The road leads down to the Gunnison River and the Tunnel that was built for irrigation in the early 1900s. We pulled over for a quick photo opportunity as we began the drive down to the river.
One of the highlights of our day was spotting this black bear cub on a steep incline near the road. He was in shade so the photos are not too good, but what a thrill to see this beautiful animal in the wild!
The road leads to the Gunnison Tunnel that was built between 1905 and 1909. The purpose of the tunnel was to divert water from the Gunnison River to the arid fields of the Uncompahgre Valley to the west. After surveying the Black Canyon (very dangerous work that began in the 1890s), a site was initially selected three miles upriver in the Narrows. Because of the difficulty in reaching that location, this spot was ultimately selected.
The tunnel measures 11' x 12" and is approximately six miles long. It was built by digging (using drills and dynamite) from both sides and meeting in the middle. Electric trains were used to remove debris from the tunnel. This was a significant engineering feat at the time.
President Taft dedicated the tunnel in 1909 in a festive event in Montrose, CO. At the time it was the largest irrigation tunnel in the world. Construction of it was made possible by the Reclamation Act of 1902.
The Diversion Dam (shown below), the concrete lining of the tunnel, and finishing the ditch system (to further distribute the water to farms for irrigation) in the Uncompaghre Valley were completed in 1912. Although it is mostly covered by trees, the small building on the right is the location of the tunnel.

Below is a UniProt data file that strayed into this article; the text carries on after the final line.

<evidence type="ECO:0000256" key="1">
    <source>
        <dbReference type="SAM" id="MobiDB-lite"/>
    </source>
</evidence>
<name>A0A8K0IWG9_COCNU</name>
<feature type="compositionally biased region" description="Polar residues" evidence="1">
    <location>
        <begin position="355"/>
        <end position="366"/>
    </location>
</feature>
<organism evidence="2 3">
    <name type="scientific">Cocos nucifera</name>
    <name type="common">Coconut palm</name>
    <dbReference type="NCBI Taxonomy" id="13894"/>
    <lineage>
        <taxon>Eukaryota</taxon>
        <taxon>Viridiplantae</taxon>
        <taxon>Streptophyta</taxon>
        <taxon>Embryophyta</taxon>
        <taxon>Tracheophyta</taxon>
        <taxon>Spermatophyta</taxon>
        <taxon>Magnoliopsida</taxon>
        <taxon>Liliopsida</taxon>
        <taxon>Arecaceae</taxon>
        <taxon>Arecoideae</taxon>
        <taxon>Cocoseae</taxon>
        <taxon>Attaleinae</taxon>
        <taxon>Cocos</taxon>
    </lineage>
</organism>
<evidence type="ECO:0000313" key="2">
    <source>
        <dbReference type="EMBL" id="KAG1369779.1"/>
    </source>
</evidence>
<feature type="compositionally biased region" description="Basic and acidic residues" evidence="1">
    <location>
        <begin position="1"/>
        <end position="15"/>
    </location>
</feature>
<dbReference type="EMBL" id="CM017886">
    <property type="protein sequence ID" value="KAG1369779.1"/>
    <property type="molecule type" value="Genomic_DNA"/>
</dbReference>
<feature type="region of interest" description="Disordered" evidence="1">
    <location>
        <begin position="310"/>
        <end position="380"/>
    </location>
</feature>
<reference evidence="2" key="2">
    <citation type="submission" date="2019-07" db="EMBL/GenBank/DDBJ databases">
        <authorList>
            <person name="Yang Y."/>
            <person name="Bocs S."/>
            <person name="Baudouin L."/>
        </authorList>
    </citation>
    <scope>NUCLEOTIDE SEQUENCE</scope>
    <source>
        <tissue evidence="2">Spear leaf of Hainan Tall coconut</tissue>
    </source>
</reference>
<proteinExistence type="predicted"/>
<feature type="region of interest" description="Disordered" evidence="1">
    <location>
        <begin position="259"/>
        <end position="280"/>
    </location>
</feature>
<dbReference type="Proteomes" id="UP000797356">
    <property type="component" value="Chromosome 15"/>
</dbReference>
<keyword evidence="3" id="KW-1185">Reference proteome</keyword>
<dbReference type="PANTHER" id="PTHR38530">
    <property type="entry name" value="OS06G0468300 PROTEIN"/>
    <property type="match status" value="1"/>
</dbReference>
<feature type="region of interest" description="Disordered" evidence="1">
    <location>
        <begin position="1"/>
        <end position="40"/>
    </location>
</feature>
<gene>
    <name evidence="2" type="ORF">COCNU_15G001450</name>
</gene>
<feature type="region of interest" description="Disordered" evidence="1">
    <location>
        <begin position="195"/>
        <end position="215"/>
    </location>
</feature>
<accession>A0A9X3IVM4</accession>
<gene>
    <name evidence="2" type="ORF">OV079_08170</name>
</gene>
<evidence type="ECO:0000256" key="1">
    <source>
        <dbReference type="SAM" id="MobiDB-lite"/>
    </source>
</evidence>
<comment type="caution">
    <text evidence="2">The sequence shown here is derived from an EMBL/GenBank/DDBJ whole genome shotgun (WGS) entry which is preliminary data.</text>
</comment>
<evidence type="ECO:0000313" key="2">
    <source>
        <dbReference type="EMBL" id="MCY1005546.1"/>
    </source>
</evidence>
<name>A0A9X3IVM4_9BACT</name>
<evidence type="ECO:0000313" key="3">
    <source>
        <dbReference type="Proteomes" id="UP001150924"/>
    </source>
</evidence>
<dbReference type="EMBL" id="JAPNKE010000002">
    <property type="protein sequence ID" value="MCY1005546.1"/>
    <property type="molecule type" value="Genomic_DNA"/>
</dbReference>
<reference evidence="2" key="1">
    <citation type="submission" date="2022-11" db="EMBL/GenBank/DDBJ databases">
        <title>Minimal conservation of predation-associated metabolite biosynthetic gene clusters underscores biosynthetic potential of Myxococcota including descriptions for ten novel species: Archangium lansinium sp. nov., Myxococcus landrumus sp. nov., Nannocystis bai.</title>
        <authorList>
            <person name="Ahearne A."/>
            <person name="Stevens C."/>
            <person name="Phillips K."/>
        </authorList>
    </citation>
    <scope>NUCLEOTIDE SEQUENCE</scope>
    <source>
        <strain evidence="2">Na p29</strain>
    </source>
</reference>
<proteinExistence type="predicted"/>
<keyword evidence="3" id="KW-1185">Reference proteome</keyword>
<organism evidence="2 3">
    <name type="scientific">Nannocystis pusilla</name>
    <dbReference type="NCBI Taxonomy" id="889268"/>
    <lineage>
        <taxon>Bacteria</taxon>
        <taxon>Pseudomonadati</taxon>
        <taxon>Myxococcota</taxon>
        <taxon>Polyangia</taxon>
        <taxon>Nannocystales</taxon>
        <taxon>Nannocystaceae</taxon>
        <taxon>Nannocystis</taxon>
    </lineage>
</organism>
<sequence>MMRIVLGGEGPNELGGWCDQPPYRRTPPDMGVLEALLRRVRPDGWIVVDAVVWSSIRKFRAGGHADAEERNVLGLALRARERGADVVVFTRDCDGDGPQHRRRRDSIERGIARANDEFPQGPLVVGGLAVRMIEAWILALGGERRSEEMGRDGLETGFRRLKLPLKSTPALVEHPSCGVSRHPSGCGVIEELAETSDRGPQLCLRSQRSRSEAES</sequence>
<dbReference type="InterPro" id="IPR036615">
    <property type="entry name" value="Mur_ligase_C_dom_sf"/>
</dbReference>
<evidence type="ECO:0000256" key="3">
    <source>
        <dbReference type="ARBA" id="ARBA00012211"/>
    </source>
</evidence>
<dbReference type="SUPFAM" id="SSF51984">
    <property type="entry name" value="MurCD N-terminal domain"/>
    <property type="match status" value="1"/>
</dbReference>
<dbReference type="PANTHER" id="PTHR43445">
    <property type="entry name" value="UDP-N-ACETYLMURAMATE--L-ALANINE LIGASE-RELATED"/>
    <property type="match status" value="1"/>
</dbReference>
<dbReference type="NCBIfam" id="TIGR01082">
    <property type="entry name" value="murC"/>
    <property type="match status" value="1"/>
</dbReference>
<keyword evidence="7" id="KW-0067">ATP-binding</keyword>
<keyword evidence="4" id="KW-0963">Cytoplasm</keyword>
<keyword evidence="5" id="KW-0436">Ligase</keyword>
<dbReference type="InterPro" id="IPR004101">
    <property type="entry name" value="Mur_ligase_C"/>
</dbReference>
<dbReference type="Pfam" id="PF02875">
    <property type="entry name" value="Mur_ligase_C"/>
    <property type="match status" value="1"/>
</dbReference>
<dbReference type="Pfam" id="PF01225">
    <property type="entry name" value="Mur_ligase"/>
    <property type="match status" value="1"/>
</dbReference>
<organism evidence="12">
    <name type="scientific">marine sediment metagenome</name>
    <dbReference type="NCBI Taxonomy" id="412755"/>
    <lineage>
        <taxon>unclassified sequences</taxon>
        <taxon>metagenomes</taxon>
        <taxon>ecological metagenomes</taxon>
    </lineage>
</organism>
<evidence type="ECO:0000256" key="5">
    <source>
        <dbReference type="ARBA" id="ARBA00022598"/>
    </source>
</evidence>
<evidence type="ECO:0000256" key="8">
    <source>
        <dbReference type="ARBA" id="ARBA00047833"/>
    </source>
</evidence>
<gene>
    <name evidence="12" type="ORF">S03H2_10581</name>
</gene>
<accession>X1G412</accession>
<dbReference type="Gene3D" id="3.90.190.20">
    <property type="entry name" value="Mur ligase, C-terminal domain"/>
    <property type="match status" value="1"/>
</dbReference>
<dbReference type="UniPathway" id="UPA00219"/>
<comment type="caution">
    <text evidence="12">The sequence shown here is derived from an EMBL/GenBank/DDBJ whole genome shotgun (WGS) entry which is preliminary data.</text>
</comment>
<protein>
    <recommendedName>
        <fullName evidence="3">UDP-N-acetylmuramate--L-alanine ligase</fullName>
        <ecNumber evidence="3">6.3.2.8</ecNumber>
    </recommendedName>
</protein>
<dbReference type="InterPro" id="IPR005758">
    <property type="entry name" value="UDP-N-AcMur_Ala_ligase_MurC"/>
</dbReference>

Water is normally diverted to the tunnel April through October. The tunnel is inspected annually in the winter. The original parts to open/close the tunnel are still operational today.
Below is a map that shows the location of the tunnel and surrounding area.
We continued down the East Portal Road to the Crystal Dam. This is one of three dams that creates the reservoirs in the Curecanti National Recreation Area and manages the flow of the Gunnison River.
We stopped several times to enjoy the beautiful landscape along the river. Sadie went for a swim (the water is really cold!) but was careful not to go too far from shore where the current is still swift. The dams upriver have reduced the flow of the river to about 1/5 of its original volume.
For additional information about this part of the Curecanti National Recreation Area, please see there website.